Downplaying class with style: Middle class anxiety and the aesthetic performance of role distance

Jarkko Pyysiäinen, Max Ryynänen

Research output: Contribution to journalArticleScientificpeer-review

Abstract

Discourses on middle class taste, lifestyle and ‘aesthetics’ have emphasized how middle class agents orient to mark their position by appropriating ‘legitimate’ cultural goods and practices and eschewing ‘illegitimate’ ones. This paper examines what could be learned, if the analytical perspective is broadened and shifted from the sociocultural distinction games between collective class agents to actual situated performances, and the stylistic and expressive means, with which middle class agents relate themselves also to their own class and to its – sometimes troublesome – cultural, aesthetic and moral conventions and expectations. We formulate one version of such a reflexively relational approach to the complexities of middle class agency and its performative enactment. By utilizing analytical tools originally developed by Erving Goffman, and applied here to analyze some excerpts from the film American Beauty, we demonstrate how aesthetic performativity oriented to the ‘downplaying’ of class distinctions can be used by middle class agents to pursue authenticity and to resist, and gain experiential distance from, the agonizing middle class roles, expectations and ‘principals’ readily surrounding them.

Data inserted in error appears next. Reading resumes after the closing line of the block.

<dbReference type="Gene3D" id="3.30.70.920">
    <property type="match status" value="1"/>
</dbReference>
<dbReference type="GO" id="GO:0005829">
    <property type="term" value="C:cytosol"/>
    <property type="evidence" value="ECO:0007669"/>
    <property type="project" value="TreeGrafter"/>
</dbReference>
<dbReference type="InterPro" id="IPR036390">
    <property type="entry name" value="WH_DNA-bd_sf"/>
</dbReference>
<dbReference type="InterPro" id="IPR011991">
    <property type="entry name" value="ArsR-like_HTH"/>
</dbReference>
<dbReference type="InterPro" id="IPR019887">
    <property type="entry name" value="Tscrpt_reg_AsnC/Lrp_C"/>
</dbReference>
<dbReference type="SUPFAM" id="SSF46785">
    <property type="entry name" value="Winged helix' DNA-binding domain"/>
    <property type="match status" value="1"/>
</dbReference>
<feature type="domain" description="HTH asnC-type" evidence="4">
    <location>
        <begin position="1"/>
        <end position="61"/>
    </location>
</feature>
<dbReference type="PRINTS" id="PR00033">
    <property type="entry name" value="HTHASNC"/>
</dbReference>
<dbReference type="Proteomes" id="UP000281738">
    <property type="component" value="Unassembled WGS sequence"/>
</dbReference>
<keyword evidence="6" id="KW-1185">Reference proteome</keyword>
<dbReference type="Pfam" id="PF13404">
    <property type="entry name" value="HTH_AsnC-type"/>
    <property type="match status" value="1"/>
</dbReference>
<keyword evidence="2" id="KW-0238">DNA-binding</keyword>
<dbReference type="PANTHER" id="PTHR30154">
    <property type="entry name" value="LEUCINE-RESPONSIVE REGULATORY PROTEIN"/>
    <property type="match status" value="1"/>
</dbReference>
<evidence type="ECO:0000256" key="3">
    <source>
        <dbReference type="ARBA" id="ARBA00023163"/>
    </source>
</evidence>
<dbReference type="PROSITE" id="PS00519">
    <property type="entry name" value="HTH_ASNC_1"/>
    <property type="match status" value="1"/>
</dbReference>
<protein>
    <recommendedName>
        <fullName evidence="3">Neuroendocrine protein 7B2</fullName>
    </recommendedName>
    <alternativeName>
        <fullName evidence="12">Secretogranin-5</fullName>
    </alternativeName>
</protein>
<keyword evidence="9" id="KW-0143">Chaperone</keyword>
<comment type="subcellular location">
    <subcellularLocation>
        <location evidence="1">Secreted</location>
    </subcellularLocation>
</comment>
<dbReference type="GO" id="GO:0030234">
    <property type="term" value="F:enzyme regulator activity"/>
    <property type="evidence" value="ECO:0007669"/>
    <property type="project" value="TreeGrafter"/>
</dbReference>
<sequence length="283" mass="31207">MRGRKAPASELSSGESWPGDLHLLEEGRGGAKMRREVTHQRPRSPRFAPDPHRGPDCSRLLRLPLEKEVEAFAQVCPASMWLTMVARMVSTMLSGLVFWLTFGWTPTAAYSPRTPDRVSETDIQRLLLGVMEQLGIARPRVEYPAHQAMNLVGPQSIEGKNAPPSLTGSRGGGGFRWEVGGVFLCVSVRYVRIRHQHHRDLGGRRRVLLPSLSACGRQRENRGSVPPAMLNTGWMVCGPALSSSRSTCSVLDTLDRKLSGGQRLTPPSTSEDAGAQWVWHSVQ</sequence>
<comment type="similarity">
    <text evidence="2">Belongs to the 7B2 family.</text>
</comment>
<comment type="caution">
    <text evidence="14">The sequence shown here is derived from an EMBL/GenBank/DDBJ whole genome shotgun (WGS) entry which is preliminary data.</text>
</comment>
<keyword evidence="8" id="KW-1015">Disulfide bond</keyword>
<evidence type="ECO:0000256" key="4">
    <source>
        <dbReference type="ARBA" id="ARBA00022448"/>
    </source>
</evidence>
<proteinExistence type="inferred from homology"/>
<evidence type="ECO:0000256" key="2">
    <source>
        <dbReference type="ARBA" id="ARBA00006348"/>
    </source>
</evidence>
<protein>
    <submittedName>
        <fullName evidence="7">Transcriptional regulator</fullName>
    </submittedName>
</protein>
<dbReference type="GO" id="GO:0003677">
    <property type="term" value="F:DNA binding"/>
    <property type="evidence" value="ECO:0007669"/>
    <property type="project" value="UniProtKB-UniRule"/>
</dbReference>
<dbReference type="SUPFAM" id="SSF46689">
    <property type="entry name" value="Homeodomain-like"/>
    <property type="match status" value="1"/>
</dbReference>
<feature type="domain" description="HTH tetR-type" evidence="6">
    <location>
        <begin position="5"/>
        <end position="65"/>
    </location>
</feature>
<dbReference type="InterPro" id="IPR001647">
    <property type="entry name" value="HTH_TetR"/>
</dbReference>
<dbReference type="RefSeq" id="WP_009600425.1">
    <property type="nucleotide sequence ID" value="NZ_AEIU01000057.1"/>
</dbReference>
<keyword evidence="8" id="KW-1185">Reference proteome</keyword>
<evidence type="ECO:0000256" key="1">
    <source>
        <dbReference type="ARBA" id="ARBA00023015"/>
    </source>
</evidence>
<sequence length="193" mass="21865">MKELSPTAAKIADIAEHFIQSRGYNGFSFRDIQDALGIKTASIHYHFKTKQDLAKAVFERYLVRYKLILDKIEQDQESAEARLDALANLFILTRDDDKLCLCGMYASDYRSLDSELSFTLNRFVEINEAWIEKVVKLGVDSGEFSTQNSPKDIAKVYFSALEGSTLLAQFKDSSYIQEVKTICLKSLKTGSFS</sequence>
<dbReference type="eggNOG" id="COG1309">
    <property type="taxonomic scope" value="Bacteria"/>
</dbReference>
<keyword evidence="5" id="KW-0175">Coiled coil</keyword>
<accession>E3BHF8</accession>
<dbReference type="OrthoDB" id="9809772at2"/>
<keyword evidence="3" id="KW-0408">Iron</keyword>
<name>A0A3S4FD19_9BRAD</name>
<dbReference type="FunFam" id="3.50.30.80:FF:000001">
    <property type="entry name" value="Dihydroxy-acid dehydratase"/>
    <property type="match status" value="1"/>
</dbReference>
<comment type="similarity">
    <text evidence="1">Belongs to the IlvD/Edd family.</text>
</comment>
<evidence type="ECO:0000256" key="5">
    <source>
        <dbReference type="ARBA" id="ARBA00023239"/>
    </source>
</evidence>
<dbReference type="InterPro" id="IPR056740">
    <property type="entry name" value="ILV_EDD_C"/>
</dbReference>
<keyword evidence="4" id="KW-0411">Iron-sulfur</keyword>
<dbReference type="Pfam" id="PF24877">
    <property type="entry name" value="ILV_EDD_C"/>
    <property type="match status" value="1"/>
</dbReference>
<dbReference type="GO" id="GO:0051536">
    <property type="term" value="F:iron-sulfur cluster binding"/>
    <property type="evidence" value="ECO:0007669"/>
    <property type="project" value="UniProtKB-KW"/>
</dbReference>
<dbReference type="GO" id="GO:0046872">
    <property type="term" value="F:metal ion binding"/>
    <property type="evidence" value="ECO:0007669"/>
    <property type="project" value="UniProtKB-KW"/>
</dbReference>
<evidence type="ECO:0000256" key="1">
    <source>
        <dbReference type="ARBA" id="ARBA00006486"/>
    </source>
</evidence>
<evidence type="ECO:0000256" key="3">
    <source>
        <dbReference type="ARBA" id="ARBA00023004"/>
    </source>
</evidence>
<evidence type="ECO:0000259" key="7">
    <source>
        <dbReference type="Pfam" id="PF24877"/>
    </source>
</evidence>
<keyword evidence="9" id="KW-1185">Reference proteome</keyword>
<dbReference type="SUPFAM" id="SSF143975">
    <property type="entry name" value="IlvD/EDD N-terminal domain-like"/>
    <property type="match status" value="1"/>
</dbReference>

Original languageEnglish
Pages (from-to)43-53
Number of pages11
JournalPOETICS
Volume72
Early online dateNov 2018
DOIs
Publication statusPublished - 1 Feb 2019
MoE publication typeA1 Journal article-refereed

Keywords

  • class
  • consumerism
  • aesthetics
  • cultural studies
  • Sociology
  • Popular culture aesthetics
  • Footing
  • Middle class anxiety
  • Performativity
  • Middle class taste
  • Role distance

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